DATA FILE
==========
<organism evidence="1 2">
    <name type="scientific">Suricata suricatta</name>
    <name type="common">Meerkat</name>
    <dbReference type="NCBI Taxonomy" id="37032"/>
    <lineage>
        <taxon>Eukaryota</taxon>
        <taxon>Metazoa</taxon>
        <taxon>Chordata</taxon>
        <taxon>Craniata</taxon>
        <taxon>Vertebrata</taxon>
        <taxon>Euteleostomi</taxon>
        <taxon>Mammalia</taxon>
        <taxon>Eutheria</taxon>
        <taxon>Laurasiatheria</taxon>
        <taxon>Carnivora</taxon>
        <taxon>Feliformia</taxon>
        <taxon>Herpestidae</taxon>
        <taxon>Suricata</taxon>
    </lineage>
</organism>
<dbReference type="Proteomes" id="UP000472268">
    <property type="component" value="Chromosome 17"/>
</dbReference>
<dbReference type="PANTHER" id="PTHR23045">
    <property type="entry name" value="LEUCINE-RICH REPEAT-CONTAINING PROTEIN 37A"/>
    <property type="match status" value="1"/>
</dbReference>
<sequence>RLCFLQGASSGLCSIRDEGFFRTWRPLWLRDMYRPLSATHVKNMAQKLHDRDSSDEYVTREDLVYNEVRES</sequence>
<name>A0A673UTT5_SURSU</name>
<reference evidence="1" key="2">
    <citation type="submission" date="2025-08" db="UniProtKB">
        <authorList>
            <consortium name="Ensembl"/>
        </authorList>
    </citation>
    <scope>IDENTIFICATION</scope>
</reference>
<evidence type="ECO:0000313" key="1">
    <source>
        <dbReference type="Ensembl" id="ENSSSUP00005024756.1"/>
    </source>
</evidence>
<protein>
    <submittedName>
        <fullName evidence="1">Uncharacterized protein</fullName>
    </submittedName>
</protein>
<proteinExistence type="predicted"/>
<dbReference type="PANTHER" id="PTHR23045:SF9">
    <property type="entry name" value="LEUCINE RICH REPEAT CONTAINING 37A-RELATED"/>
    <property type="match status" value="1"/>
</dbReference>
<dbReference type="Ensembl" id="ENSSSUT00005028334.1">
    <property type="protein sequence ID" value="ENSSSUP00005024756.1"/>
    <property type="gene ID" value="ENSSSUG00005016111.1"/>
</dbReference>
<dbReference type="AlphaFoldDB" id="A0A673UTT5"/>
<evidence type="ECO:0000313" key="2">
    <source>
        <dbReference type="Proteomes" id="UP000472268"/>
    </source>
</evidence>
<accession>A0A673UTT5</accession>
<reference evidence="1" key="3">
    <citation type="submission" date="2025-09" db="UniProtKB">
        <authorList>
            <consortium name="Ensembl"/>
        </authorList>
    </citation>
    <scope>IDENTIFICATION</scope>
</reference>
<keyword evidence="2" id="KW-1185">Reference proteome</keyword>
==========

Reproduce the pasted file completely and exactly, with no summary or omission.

<organism evidence="1 2">
    <name type="scientific">Suricata suricatta</name>
    <name type="common">Meerkat</name>
    <dbReference type="NCBI Taxonomy" id="37032"/>
    <lineage>
        <taxon>Eukaryota</taxon>
        <taxon>Metazoa</taxon>
        <taxon>Chordata</taxon>
        <taxon>Craniata</taxon>
        <taxon>Vertebrata</taxon>
        <taxon>Euteleostomi</taxon>
        <taxon>Mammalia</taxon>
        <taxon>Eutheria</taxon>
        <taxon>Laurasiatheria</taxon>
        <taxon>Carnivora</taxon>
        <taxon>Feliformia</taxon>
        <taxon>Herpestidae</taxon>
        <taxon>Suricata</taxon>
    </lineage>
</organism>
<dbReference type="Proteomes" id="UP000472268">
    <property type="component" value="Chromosome 17"/>
</dbReference>
<dbReference type="PANTHER" id="PTHR23045">
    <property type="entry name" value="LEUCINE-RICH REPEAT-CONTAINING PROTEIN 37A"/>
    <property type="match status" value="1"/>
</dbReference>
<sequence>RLCFLQGASSGLCSIRDEGFFRTWRPLWLRDMYRPLSATHVKNMAQKLHDRDSSDEYVTREDLVYNEVRES</sequence>
<name>A0A673UTT5_SURSU</name>
<reference evidence="1" key="2">
    <citation type="submission" date="2025-08" db="UniProtKB">
        <authorList>
            <consortium name="Ensembl"/>
        </authorList>
    </citation>
    <scope>IDENTIFICATION</scope>
</reference>
<evidence type="ECO:0000313" key="1">
    <source>
        <dbReference type="Ensembl" id="ENSSSUP00005024756.1"/>
    </source>
</evidence>
<protein>
    <submittedName>
        <fullName evidence="1">Uncharacterized protein</fullName>
    </submittedName>
</protein>
<proteinExistence type="predicted"/>
<dbReference type="PANTHER" id="PTHR23045:SF9">
    <property type="entry name" value="LEUCINE RICH REPEAT CONTAINING 37A-RELATED"/>
    <property type="match status" value="1"/>
</dbReference>
<dbReference type="Ensembl" id="ENSSSUT00005028334.1">
    <property type="protein sequence ID" value="ENSSSUP00005024756.1"/>
    <property type="gene ID" value="ENSSSUG00005016111.1"/>
</dbReference>
<dbReference type="AlphaFoldDB" id="A0A673UTT5"/>
<evidence type="ECO:0000313" key="2">
    <source>
        <dbReference type="Proteomes" id="UP000472268"/>
    </source>
</evidence>
<accession>A0A673UTT5</accession>
<reference evidence="1" key="3">
    <citation type="submission" date="2025-09" db="UniProtKB">
        <authorList>
            <consortium name="Ensembl"/>
        </authorList>
    </citation>
    <scope>IDENTIFICATION</scope>
</reference>
<keyword evidence="2" id="KW-1185">Reference proteome</keyword>